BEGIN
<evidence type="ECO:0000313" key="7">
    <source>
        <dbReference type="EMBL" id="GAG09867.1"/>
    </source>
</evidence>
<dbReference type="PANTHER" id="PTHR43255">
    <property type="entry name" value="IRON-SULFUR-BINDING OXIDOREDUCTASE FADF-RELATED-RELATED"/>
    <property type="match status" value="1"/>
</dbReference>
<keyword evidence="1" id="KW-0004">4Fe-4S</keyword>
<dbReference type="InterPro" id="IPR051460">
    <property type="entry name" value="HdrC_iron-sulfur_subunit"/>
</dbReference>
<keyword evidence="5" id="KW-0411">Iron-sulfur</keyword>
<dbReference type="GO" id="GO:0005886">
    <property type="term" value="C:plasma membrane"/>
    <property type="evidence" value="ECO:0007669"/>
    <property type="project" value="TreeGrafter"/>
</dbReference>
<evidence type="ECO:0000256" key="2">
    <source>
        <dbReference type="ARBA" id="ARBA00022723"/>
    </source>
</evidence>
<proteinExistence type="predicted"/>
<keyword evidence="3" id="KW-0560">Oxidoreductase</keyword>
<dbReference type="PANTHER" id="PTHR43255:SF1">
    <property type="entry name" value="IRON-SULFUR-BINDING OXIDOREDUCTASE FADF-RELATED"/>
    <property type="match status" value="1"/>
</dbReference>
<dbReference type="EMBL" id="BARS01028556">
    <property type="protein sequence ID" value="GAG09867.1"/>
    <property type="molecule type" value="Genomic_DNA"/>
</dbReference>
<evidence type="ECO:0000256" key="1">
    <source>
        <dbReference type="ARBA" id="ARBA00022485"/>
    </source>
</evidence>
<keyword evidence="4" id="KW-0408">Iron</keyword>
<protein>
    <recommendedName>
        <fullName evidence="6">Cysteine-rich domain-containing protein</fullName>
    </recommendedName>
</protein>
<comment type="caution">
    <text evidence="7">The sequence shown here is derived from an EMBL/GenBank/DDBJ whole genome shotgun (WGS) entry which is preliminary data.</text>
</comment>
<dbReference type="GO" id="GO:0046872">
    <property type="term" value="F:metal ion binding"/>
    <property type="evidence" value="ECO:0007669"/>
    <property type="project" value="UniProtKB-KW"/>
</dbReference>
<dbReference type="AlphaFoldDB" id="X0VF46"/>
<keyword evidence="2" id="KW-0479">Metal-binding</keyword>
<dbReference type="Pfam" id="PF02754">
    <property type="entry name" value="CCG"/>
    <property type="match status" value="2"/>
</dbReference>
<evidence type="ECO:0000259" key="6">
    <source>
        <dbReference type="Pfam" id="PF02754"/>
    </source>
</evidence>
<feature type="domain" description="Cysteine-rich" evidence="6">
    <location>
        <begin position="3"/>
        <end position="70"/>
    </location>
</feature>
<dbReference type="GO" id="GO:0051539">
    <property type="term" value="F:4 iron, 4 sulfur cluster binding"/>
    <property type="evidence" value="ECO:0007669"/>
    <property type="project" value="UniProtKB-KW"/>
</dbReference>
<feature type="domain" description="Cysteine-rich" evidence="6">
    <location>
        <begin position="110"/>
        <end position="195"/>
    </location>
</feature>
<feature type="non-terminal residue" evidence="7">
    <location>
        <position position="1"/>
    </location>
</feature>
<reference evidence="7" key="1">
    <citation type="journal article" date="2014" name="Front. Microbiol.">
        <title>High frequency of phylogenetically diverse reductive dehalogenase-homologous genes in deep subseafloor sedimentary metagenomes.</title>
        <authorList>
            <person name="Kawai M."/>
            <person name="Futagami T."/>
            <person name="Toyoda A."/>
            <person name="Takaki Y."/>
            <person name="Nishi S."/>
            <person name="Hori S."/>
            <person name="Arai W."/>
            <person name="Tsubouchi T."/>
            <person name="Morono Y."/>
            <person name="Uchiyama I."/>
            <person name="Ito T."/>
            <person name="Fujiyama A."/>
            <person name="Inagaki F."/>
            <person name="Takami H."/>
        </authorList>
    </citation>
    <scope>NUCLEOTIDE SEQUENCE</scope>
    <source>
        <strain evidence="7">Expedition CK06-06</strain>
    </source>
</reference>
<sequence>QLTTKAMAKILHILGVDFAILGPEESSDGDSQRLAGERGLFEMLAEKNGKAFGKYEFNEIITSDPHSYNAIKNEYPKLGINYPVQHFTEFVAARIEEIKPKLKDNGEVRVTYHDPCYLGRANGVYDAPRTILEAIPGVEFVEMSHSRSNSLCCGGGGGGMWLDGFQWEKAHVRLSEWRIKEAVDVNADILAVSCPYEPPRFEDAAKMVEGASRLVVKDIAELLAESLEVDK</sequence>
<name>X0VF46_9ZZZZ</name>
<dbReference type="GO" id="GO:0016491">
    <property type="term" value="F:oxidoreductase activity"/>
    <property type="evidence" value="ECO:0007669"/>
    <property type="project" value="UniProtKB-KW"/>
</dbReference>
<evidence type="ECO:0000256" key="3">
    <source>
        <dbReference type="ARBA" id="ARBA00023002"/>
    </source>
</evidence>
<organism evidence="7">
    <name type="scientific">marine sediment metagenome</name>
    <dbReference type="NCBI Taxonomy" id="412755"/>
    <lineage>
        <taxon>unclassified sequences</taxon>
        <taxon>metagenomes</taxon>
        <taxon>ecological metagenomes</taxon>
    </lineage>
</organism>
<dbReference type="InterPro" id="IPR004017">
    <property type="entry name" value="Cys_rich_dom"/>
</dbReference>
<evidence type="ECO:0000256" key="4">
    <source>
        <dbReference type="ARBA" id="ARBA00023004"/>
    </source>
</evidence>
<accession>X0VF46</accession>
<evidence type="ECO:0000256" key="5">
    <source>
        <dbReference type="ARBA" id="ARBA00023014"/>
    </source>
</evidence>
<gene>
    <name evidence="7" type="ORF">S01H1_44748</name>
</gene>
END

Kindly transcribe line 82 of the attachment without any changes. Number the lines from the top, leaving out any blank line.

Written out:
<feature type="non-terminal residue" evidence="7">